Why do Some Christians Reject Evolution?

14 November 2008

I don’t want to debate the empirical matters of the theory of evolution. I’m neither a geneticist nor a biologist, so I gave that up ages ago. But it is my impression that most Christians who disagree with evolution do so on a basis that has nothing to do with the actual scientific merit of the theory anyway.

So why do some Christians reject the theory?

I think most would say that evolution is contrary to the first chapter of Genesis. But while I disagree with this sentiment, I won’t address it here (maybe another post).

What I want to do is discuss another possible reason, one that has cropped up in a few conversations. That is: some Christians think that the philosophical theories/statements founded on, and related to, evolution are synonymous with the theory itself. This appears to me to be absurd, very much throwing the baby out with the bathwater.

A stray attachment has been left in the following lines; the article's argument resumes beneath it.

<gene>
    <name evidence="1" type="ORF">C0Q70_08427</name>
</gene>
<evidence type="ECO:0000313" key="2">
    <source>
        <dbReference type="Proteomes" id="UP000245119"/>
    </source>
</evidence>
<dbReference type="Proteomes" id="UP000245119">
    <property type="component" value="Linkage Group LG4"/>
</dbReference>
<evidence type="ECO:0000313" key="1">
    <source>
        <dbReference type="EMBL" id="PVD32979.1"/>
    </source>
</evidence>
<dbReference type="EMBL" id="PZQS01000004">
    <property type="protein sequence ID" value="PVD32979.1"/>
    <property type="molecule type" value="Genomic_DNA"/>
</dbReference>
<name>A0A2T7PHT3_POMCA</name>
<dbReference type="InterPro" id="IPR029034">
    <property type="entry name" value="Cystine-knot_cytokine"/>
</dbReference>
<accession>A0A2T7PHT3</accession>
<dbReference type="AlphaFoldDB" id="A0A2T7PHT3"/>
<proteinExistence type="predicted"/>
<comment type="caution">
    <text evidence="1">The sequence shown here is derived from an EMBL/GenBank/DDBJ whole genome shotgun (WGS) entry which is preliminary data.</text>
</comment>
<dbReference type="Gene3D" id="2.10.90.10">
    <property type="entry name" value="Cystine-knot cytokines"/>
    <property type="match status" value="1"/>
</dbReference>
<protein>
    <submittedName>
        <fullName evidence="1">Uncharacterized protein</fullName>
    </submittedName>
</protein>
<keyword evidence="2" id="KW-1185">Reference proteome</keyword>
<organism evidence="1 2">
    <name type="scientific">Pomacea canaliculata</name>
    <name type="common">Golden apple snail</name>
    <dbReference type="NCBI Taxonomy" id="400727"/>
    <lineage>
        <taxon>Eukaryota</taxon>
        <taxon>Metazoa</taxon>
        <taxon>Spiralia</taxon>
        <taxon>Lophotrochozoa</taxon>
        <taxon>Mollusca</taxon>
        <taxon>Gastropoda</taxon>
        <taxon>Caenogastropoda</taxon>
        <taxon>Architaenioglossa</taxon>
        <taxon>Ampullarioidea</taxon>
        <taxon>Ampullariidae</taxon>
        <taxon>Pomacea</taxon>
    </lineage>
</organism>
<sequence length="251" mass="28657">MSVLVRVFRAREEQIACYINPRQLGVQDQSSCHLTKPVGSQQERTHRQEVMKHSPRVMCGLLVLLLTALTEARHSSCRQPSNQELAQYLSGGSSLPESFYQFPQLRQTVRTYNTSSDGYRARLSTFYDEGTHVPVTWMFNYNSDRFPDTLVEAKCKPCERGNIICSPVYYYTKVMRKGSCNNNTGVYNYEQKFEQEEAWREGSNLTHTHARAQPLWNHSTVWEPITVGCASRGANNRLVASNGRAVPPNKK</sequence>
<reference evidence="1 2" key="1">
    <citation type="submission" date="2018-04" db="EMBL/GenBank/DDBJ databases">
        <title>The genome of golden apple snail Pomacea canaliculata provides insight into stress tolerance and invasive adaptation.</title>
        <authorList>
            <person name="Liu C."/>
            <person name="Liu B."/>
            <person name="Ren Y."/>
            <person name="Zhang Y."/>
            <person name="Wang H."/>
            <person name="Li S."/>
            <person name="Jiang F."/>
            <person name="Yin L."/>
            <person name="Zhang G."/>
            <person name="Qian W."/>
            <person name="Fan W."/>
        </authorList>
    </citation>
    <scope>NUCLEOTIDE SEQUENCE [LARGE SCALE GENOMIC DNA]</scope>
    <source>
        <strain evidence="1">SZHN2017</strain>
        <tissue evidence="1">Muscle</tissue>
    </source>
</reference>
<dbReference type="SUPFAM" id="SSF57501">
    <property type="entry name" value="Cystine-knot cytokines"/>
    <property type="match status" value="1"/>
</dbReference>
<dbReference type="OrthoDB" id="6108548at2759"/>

The theory of evolution is a scientific theory, not in itself philosophical (though I suppose it depends on how broad your definition of ‘philosophy’ is). You may as well reject the theory of relativity for philosophical reasons! So some Christians may have rejected the theory of evolution needlessly.

I think it may be helpful for all of us to understand, and make clear in our conversations, when and where we make the journey from science to philosophy.

My view on this is a work in progress, as it were; so I welcome your thoughts and comments. By all means disagree! But let me know, and expect a little discussion.